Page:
Each sentence was to glide into the next.
There had to be a logical transition between paragraphs.
Any break in continuity incurred the wrath of the red pencil.
That was then - the 20th century.
Now, in a digital era, engagement is what is required. And, a tightly organized narrative could prevent that.
Instead, editorial oversight is being focused on what will get, hold, and increase attention. It takes that initial attention to prevent the current high rate of bounce among readers of content. Once they move on to other content or a walk to the coffee urn, that will cut off the possible sale of a cause, idea, product or service.
Actually, research has shown that a lack of symmetry sells. The less-than-perfect ad copy will usually generate more of a response than the highly polished promotional piece. A classic instance of that had been the Playboy photos featuring a sexy female with one shoe off or dangling. There was all-eyes. In the direct response business, the slogan is: Ugly sells.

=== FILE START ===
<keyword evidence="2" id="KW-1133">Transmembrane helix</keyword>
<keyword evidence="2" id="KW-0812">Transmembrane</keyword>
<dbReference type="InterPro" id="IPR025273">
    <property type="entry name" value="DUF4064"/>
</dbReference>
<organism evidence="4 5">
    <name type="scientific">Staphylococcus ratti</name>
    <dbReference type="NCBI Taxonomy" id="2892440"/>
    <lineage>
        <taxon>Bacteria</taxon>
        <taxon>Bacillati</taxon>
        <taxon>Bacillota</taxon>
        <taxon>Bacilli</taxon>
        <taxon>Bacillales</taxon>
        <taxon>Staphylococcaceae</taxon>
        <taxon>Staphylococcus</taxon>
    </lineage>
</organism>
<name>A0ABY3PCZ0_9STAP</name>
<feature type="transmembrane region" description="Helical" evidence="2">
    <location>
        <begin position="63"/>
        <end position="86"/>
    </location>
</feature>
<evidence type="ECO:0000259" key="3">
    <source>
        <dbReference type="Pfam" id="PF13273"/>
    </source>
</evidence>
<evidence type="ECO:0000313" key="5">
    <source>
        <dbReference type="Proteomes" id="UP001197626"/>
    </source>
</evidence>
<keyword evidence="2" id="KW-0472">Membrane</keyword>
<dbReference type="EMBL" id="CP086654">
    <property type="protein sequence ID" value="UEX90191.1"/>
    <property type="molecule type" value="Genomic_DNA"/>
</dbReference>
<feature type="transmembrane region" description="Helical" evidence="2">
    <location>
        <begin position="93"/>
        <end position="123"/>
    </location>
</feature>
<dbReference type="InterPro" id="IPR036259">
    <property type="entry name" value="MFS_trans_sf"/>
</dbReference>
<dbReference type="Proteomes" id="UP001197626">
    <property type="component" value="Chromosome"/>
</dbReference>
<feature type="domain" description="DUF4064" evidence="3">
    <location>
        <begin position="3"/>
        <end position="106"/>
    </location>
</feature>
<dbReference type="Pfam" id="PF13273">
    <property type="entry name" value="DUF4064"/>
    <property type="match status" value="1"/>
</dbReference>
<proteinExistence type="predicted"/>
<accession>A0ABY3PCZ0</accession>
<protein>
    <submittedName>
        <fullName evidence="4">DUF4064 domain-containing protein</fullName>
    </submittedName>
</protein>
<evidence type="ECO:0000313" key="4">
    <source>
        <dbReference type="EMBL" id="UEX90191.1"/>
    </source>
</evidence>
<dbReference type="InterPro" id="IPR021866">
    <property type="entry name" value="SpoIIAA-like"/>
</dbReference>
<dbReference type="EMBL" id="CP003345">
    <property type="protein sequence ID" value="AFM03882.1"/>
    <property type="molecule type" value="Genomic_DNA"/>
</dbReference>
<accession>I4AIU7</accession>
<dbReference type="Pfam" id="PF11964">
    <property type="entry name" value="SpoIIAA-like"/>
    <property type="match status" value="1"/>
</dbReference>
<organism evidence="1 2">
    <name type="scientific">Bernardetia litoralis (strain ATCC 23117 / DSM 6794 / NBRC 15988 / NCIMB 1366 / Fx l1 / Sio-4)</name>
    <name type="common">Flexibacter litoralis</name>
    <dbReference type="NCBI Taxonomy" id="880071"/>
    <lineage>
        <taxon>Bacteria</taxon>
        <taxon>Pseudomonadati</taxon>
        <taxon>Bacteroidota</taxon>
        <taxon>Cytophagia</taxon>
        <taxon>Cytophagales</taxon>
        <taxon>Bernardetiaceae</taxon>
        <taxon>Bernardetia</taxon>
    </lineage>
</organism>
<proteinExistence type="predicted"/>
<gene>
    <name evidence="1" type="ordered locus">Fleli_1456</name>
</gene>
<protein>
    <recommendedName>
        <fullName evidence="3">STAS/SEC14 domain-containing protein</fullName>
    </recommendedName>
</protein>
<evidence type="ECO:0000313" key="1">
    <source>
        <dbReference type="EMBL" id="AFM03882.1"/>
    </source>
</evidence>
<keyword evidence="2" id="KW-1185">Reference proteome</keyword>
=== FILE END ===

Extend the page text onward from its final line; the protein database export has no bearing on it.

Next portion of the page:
So, I smirked (internally) when an earnest owner of a financial services marketing communications firm edited my draft to ensure smooth flow. I did what he instructed. And, what was obvious was that such tightly woven content was, well, boring. There was no opening for excitement to break out within the reader's mind and heart.
I never did an assignment for that business again. The odds are it's out of business.
Examples of discontinuity?
Abovethelaw.com, the medium Twitter, Axios, and the plot line of "Good Girls."
Any size business can promote itself like a big business. Complimentary consultation firstname.lastname@example.org. Here is a brief backgrounder.